Five years after the banking meltdown


Banks have traditionally been led in a sober and boring style. They were often accused of being excessively bureaucratic. In the run-up to the financial crisis, an aggressive strain of transformational leadership took over many of the banks. Senior executives often presented themselves as self-styled supermen who were on a mission to transform sleepy institutions into global players. This often came with a large dose of hubris. The result were leaders who took significant risks and often would ignore or even punish those who disagreed with them. Following the crisis most of the banks have replaced their top leadership. Charismatic heroes are out. There has been an increasing accent on a more staid and ‘authentic’ style of leadership. Many chief executives now come from retail banking backgrounds rather than investment banking. Grade: A –

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Traditionally the banking fraternity in London had been largely the preserve of a small public school educated elite. Following the ‘big bang’ of 1986, the financial markets rapidly expanded and the financial workforce in London exploded. This new breed of financier were much more diverse – more international, more women and more people from a non-public school educated background. However, particular sectors of the workforce remained quite homogeneous. Following the financial crisis, there is a recognition of the need to make the financial workforces less homogeneous, and in particular masculine. This has led many banks to put additional effort into their programmes around social mobility and gender equality. It is early days, but the banks do remain largely male dominated. Grade: B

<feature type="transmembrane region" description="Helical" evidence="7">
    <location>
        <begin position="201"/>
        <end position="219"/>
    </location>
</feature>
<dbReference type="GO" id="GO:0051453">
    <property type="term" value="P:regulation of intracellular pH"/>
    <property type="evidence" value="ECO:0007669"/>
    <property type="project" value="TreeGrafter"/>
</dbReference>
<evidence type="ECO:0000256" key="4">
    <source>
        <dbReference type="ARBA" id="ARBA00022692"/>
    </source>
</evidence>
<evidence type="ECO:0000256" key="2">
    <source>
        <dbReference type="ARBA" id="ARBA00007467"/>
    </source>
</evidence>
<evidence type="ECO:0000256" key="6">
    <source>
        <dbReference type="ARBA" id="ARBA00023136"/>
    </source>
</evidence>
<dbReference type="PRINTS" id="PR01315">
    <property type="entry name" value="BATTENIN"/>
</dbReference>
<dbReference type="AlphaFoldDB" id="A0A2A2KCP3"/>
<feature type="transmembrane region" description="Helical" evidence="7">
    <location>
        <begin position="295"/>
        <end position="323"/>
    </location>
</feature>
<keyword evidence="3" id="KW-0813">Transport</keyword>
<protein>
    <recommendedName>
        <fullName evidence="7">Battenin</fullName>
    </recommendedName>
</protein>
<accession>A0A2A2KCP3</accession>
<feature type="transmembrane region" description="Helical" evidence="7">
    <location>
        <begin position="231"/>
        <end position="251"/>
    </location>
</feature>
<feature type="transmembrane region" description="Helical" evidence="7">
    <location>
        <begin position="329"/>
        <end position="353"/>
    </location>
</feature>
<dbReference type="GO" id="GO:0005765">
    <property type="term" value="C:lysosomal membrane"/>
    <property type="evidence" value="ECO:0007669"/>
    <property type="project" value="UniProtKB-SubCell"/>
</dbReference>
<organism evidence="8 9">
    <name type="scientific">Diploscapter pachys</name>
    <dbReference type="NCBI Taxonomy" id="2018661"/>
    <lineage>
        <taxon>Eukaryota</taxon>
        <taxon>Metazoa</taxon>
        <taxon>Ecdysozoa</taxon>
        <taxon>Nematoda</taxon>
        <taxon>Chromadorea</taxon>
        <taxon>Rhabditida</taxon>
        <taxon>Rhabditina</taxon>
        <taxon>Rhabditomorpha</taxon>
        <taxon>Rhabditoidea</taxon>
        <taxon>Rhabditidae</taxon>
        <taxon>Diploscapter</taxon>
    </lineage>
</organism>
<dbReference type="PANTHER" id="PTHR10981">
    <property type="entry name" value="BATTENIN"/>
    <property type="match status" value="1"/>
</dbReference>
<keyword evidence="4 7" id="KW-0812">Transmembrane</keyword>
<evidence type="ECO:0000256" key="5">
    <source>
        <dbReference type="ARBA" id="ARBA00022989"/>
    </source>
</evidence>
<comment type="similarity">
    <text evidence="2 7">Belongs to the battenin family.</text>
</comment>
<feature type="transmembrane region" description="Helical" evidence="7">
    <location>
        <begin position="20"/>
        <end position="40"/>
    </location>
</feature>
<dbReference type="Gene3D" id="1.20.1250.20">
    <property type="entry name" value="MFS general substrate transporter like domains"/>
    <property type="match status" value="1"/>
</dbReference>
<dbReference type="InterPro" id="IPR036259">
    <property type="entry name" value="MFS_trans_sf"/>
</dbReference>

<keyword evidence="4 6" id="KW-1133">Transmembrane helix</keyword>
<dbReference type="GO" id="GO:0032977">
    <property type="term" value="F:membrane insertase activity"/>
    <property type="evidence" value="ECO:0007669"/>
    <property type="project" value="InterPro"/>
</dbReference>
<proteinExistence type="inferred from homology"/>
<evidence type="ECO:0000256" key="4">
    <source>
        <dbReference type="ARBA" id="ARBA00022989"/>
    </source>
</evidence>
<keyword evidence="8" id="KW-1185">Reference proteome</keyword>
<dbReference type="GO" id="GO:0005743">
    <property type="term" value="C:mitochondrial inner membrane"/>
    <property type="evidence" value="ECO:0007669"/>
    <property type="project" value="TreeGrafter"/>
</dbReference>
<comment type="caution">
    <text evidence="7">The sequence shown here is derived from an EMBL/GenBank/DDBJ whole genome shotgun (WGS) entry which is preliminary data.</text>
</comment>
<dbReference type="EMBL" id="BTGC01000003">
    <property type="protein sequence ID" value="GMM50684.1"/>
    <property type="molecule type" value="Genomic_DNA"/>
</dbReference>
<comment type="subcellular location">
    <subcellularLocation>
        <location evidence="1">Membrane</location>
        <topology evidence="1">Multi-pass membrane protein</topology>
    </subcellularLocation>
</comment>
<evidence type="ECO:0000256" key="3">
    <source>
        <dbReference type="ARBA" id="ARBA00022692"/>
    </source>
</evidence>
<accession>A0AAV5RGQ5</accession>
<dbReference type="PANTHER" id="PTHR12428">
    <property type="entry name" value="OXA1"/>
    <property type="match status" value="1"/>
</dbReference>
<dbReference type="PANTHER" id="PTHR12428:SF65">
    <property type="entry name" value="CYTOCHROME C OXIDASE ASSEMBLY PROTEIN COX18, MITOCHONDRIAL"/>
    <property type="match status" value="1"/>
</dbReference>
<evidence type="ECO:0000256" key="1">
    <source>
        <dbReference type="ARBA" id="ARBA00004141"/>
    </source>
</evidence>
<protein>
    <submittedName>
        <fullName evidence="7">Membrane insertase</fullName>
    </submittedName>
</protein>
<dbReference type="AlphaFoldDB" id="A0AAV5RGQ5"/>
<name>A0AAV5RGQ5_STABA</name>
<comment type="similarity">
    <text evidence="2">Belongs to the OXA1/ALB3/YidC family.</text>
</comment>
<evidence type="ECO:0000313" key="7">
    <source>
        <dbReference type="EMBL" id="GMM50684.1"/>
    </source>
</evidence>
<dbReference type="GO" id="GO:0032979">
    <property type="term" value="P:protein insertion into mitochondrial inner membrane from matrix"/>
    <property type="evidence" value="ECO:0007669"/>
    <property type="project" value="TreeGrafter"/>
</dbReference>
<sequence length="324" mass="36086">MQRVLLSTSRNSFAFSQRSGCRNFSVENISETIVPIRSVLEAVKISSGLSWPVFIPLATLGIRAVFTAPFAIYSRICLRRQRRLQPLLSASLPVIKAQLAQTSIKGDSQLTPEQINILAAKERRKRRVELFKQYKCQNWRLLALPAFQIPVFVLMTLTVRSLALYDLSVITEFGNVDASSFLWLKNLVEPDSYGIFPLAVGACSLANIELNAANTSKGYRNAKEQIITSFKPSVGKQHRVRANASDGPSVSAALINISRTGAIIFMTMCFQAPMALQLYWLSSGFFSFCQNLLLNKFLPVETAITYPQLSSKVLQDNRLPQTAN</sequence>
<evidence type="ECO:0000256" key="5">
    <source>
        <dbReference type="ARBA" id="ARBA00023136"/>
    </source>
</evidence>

Traditionally, UK banks had conservative organisational cultures. In the 1980s this began to change as an entrepreneurial culture took hold. The result was that the guardians of our money became risk hungry sales people. Making a deal with little concern for the longer term consequences was aggressively encouraged at all levels of the banks. Following the financial crisis, some attempts are being made to change the culture within the banks. There is a renewed emphasis on social responsibility. Being careful about risks is also becoming important. Despite what many chief executives say, the culture of extreme entrepreneurialism remains well rooted among many employees in parts of the UK banks. Changing this will take some time. Grade: C +